Wednesday, April 14, 2010

An American Noticing America

While reading Bill Bryson’s I’m a Stranger Here Myself I was constantly laughing at loud and putting stars in the margin next to little realizations the author had made about America. Sitting with the book I felt like I was in an inside joke with him, as if he and I were in a foreign country joking about our homeland of America and no one else in the room could truly understand. As much as I want to think I’m the only one who understands his wit, I know I’m not. I think my exaggerated sense of closeness with the author is felt by many and is why his books are so popular. He is able to give the feeling of universality by connecting one on one with the reader.

I love reading things that point out the obvious, or make you realize something about part of your culture you never did. This is one of my favorite types of humor and is probably why I can appreciate comedians like Demitri Martin:

“I like fruit baskets because it gives you the ability to mail someone a piece of fruit without appearing insane. Like, if someone just mailed you an apple you'd be like "Huh?" But if it's in a basket you're like "Nice."”

Little things like this make me feel like I’m included in some sort of culture, since I partake in the sending of the fruit baskets. At the same time I love being able to look at it from a new angle and laugh at how strange it is. In my service learning I work with sixth graders who love to chat about life, and ask me questions. A few weeks ago just Sam and I went on a Thursday (when we normally go on Mondays). We showed up together and talked in the hall before going into our separate classrooms. A little girl, who somehow already knew Sam, came up to me and asked, “Are you and Miss Samantha sisters?” Well apparently this whole Obama thing is working out because this child doesn’t see race. I couldn’t help but laugh and say “No. But we live together at school!” I thought it was so funny that she would ask that, but I immediately regressed back to when I was in sixth grade. I guess if I saw two girls come here every week talking and laughing while wearing matching backpacks in different colors, I too might think they were related.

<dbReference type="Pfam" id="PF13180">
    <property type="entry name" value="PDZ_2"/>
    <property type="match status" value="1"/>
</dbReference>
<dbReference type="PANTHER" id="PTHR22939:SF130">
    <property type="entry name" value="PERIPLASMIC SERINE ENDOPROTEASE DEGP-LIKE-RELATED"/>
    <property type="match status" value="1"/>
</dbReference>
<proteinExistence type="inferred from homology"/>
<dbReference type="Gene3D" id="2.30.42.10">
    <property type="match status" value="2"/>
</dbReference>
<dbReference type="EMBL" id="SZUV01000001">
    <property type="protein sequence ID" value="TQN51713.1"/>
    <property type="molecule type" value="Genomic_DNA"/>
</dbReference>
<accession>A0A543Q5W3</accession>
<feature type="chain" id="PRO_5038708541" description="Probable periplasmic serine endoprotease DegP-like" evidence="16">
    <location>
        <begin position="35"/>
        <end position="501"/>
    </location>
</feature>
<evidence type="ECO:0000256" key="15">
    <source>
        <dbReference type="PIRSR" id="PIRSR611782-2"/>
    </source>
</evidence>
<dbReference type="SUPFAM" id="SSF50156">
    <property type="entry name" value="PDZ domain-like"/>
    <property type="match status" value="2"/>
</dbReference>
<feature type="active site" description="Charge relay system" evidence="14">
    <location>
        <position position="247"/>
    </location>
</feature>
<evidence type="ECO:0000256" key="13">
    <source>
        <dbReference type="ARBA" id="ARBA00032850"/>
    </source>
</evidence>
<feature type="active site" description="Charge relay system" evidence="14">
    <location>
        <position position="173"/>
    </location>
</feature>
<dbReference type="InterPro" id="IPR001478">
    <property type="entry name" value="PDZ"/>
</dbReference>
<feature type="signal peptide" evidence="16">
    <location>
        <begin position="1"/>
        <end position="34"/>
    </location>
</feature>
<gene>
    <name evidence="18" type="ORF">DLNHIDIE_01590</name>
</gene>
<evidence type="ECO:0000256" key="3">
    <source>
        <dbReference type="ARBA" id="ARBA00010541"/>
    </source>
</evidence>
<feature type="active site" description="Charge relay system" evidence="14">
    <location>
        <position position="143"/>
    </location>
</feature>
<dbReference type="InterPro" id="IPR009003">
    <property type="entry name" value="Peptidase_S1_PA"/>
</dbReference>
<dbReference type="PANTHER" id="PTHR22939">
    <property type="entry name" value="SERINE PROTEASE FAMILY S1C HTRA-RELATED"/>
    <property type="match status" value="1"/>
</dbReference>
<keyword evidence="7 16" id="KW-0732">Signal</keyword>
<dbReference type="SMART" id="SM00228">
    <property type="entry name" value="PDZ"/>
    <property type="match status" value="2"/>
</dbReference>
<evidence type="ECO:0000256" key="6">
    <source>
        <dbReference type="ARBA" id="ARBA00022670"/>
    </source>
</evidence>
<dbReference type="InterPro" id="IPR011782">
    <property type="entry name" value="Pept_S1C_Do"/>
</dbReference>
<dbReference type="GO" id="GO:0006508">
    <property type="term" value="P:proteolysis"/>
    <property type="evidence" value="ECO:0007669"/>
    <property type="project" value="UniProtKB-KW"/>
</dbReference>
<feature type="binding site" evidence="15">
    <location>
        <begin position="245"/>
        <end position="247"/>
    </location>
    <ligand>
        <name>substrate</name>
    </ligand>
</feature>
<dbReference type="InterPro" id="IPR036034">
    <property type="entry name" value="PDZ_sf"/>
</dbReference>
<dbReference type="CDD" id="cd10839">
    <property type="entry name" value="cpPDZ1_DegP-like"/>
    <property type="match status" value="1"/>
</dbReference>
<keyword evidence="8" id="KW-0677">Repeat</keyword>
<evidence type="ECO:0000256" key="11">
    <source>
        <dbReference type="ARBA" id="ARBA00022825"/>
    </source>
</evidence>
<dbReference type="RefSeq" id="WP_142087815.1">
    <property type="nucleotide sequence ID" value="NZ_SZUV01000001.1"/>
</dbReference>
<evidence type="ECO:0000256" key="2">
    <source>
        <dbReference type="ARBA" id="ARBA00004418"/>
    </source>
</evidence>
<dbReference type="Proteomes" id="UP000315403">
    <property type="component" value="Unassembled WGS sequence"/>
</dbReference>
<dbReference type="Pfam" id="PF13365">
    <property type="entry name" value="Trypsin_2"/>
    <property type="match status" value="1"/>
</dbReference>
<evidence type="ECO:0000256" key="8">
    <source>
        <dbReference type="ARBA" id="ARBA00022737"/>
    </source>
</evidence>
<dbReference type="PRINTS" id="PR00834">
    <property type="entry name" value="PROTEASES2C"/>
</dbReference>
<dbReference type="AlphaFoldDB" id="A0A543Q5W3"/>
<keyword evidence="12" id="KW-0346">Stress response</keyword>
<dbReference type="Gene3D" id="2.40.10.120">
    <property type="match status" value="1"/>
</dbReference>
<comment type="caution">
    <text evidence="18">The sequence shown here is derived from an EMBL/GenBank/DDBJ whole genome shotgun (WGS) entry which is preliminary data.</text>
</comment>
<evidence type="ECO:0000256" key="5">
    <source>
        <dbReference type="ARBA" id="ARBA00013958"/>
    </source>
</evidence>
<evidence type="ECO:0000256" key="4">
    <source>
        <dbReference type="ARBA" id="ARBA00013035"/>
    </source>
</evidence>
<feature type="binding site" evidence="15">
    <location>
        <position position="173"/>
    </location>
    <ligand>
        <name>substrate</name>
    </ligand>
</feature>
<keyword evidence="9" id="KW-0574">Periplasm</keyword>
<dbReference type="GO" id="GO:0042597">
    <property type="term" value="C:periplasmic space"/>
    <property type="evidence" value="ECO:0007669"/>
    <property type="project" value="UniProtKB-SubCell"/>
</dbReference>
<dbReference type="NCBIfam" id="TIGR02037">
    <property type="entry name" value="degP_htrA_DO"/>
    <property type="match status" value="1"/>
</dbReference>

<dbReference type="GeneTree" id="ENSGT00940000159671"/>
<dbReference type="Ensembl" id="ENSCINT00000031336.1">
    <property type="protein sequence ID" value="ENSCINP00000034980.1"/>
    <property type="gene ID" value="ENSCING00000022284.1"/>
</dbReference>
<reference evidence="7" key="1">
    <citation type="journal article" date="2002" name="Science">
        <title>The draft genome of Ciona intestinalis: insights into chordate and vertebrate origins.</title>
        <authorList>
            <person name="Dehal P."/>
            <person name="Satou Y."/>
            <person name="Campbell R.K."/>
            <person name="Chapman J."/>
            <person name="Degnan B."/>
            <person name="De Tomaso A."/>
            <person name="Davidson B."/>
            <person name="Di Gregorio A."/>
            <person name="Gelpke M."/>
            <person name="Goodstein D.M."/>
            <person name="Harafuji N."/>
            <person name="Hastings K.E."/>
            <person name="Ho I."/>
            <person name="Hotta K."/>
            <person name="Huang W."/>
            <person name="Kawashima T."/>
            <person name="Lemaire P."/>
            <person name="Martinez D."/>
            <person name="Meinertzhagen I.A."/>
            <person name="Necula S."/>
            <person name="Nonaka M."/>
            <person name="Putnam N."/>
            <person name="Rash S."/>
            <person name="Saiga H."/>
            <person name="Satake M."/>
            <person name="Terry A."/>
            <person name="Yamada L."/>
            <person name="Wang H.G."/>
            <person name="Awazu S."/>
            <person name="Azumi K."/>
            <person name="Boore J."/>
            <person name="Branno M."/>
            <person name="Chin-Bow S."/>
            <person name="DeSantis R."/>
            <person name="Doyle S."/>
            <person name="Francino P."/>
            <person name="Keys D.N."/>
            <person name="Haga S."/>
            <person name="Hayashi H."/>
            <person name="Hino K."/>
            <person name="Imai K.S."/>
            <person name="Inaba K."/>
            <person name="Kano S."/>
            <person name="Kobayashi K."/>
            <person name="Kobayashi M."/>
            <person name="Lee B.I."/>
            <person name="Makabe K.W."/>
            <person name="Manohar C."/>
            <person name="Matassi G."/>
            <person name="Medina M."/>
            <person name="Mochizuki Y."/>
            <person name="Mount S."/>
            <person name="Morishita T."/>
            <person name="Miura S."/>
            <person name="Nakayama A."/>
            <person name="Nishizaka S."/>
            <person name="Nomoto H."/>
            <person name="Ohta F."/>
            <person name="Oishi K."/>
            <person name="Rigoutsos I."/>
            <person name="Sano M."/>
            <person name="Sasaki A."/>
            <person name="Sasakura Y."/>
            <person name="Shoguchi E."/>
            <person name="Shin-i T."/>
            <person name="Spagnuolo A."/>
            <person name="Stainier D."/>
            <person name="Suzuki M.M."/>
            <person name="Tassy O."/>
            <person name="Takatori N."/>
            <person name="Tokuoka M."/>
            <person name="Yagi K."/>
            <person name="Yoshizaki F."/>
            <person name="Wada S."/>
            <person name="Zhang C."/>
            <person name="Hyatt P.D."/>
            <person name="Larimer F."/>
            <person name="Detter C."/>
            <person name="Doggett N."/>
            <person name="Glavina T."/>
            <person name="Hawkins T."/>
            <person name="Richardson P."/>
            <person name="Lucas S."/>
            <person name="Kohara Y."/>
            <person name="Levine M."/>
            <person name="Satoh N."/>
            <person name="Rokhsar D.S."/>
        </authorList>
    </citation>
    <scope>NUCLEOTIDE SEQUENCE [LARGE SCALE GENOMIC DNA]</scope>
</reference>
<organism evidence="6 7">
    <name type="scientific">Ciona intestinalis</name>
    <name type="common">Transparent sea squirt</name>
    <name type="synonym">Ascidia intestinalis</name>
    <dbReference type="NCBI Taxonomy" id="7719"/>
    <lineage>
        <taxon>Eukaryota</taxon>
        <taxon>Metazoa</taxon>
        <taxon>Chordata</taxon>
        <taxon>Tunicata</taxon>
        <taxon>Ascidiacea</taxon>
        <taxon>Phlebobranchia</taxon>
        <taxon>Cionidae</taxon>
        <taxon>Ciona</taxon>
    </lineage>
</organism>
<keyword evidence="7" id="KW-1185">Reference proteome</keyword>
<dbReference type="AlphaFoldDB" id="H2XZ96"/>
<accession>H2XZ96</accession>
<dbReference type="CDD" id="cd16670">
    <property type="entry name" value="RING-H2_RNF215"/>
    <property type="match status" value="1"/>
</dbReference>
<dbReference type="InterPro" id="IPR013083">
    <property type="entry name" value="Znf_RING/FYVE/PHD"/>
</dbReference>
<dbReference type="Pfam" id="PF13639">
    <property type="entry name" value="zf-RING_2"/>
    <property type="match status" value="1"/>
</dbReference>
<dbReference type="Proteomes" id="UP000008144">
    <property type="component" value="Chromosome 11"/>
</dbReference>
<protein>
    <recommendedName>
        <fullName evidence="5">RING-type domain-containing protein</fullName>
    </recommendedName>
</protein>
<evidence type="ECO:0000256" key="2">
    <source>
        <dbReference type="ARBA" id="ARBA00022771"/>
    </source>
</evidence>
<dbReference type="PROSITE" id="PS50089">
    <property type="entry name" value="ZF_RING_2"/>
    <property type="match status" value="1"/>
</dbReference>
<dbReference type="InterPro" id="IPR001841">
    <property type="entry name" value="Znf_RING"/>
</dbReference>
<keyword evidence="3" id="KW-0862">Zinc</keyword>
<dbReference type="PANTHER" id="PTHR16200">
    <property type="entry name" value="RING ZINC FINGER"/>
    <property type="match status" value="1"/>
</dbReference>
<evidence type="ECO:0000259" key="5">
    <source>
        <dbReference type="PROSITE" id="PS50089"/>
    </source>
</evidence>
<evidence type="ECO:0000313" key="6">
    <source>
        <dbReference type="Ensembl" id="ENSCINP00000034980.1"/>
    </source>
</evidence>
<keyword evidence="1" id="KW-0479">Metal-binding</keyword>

I was asked to look at college in a different way too, when this past Monday I was talking to my very intelligent scholar Crystal. We were talking about college and specifically novels we read in class when she asked me “Does everyone get their own books?” A little confused I replied, “Yes, we all get our own books to read.” With that her follow up was “And do you get to keep them?” I thought these were such funny questions when I realized that even in high school I didn’t get to keep my books. They were handed out to me at the beginning of the year and I was required to hand them back at the end. She later asked me about my dorm. “Can you have a T.V.? Can you have a computer? Can you have parties?” I laughed at the last question and just replied, “Yes, you can have your friends over.”

I had been so invested in the college life and known about it for so long that I forgotten what it was like to not know anything about it. Furthermore, I forgot how truly weird college is. Why do I have the right to fly miles away from home, live in an apartment, and read books all at the expense of my parents? It took an outsider looking in to realize the strangeness of my own culture. Instead of laughing at her, I was now laughing at myself.

I think this greatly relates to Bryson as he is an outsider looking in after missing all the changes over the years he was gone. However, what is most impressive about him is that instead of reading or hearing these realizations like I always have, he is able to come up with them himself. He can leave the country, comeback and notice differences, but comment on them from the perspective of an American. Instead of noticing the amount of junk food we have and criticizing the unhealthy nature of our country. He gets giddy and acts an American, totally giving in to the sugary and fatty advertisements only to realize that it’s kind of disgusting. I think this overall is what makes Bryson so funny, so relatable, and his writing very impressive.

No comments:

Post a Comment